Italian officials subsequently were quoted as saying that a "known terrorist" had been aboard the TWA plane. ANSA, the Italian news agency, quoted unnamed security sources as saying that Mansur was an "expert in explosives."
Later yesterday, however, it was confirmed here and in Cairo that the Mansur on the TWA passenger list was a woman. Even though she was not the person originally identified by the Italians, a number of things about her already had raised questions in both cities.
Most importantly, Mansur had been seated in seat 10F during the Cairo-Athens flight. This is the same seat under which authorities now believe the bomb was placed. When it exploded, approximately six or seven hours later, it blew a hole in the side of the aircraft through which the seat and its last occupant, Alberto Ospina, were sucked out, along with two women and an infant who had been in the row behind him.
TWA and Egyptian authorities in Cairo then said that Mansur, who had traveled on a Lebanese passport, had attracted attention for several reasons before boarding the plane. The last person to arrive for the flight, about 35 minutes before takeoff scheduled for 5:40 a.m., she missed the last boarding bus and had to be driven to the aircraft by a TWA official.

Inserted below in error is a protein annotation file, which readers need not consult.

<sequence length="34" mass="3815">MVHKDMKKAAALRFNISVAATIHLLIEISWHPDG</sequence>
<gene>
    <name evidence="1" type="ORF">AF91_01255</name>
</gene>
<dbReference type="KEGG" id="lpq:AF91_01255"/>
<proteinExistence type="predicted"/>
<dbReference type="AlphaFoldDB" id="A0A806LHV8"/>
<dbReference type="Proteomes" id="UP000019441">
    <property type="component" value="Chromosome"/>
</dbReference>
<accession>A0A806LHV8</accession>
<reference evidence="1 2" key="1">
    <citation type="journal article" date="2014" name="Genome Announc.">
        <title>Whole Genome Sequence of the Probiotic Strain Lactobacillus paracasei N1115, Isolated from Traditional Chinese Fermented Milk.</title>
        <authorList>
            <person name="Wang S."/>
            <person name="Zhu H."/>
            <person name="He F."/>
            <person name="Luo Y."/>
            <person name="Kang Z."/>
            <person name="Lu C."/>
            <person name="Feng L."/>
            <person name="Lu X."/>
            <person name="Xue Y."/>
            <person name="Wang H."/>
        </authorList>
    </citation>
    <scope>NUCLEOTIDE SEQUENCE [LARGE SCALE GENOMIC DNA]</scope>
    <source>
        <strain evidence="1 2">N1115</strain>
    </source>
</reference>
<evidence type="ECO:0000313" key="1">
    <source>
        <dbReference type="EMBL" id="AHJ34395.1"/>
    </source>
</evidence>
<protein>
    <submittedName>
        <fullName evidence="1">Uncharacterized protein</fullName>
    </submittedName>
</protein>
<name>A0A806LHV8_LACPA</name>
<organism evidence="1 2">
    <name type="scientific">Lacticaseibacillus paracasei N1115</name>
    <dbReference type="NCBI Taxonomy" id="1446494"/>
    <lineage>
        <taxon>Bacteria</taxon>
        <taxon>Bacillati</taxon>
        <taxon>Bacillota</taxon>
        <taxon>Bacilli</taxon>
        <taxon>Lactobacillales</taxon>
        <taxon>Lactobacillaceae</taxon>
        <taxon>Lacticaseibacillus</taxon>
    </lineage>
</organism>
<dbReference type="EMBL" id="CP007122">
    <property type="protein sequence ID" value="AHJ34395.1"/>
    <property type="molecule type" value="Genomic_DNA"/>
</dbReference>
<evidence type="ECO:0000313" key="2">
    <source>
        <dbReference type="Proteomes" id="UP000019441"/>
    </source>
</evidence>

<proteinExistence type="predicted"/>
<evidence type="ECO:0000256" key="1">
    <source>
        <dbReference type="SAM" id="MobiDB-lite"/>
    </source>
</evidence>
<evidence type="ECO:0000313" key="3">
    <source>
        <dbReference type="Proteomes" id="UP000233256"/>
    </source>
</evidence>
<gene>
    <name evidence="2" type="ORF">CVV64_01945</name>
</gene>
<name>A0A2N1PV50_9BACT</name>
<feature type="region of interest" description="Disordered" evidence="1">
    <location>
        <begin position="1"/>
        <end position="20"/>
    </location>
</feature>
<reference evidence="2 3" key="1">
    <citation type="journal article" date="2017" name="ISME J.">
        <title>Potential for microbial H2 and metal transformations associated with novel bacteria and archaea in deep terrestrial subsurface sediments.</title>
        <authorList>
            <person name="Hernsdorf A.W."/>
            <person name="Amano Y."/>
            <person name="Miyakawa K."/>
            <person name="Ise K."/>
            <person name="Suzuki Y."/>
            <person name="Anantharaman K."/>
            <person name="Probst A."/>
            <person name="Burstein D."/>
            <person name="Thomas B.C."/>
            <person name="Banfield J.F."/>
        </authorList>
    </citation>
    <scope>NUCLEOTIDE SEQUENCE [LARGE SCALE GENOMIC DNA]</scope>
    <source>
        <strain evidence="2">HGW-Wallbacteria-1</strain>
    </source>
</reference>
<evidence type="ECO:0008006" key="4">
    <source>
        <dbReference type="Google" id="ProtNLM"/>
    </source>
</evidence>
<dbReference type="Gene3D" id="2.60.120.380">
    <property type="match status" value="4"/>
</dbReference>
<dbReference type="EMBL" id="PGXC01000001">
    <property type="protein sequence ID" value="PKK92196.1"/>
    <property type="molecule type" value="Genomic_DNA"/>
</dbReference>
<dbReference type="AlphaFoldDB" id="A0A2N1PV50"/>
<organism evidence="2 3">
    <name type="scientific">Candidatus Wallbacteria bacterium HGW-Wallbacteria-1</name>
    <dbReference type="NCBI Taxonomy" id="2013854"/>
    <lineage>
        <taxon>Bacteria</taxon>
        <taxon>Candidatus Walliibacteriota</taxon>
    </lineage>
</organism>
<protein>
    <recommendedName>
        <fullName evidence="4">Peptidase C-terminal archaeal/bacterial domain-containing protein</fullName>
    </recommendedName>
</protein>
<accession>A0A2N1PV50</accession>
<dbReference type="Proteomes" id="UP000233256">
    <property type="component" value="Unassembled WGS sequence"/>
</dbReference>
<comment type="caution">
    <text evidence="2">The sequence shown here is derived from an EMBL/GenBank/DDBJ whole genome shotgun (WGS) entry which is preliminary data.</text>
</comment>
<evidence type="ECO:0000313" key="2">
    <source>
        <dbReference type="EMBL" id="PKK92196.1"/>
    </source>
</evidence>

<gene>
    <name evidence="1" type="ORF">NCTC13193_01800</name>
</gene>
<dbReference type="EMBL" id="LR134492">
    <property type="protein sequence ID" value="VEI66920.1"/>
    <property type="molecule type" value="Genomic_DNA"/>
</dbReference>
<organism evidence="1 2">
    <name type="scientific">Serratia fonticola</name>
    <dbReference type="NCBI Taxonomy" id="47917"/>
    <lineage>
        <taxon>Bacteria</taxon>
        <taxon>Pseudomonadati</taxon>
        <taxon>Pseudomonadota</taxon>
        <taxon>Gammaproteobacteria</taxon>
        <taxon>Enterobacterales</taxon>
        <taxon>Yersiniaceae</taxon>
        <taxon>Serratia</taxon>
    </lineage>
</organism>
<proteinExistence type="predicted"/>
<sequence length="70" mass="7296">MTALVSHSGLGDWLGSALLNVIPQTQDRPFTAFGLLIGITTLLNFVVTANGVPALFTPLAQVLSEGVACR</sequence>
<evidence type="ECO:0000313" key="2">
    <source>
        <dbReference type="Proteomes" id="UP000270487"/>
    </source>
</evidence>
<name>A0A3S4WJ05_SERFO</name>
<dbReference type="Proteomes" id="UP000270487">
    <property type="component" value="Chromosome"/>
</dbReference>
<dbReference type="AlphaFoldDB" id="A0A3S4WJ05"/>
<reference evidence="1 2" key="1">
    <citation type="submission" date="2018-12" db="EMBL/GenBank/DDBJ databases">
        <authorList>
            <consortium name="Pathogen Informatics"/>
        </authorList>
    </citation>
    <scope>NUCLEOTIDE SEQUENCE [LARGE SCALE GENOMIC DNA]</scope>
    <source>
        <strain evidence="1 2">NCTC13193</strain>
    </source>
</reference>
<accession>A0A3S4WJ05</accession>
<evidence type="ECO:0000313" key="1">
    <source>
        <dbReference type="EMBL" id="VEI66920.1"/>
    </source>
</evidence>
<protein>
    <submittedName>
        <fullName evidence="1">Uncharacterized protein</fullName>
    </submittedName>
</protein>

During the flight, Mansur, who has been described as about 30 years old, five feet tall, dark-haired and possibly walking with a limp, was quiet. By one account, she listened to a cassette tape player through earphones.
The airplane, with a capacity of 140 passengers, was nearly empty from Cairo to Athens. Of the 17 persons aboard, in addition to Mansur there were eight Americans, one Canadian, two Australians, four Egyptians and one Somali. Although Mansur got off in Athens, Greek immigration and customs have no record of her leaving the airport.
Three, perhaps four, TWA employes later reported having seen her waiting in the transit lounge, airline officials said. At about 3 p.m. she boarded a Middle East Airlines flight for Beirut. That means it is likely she was in the Athens transit lounge when the bomb exploded on Flight 840 at 2:20, and was still there when the stricken plane landed here at 2:33.
Despite Wednesday night's statement of responsibility, made by an anonymous telephone caller in Beirut, little is known about the Arab Revolutionary Cells.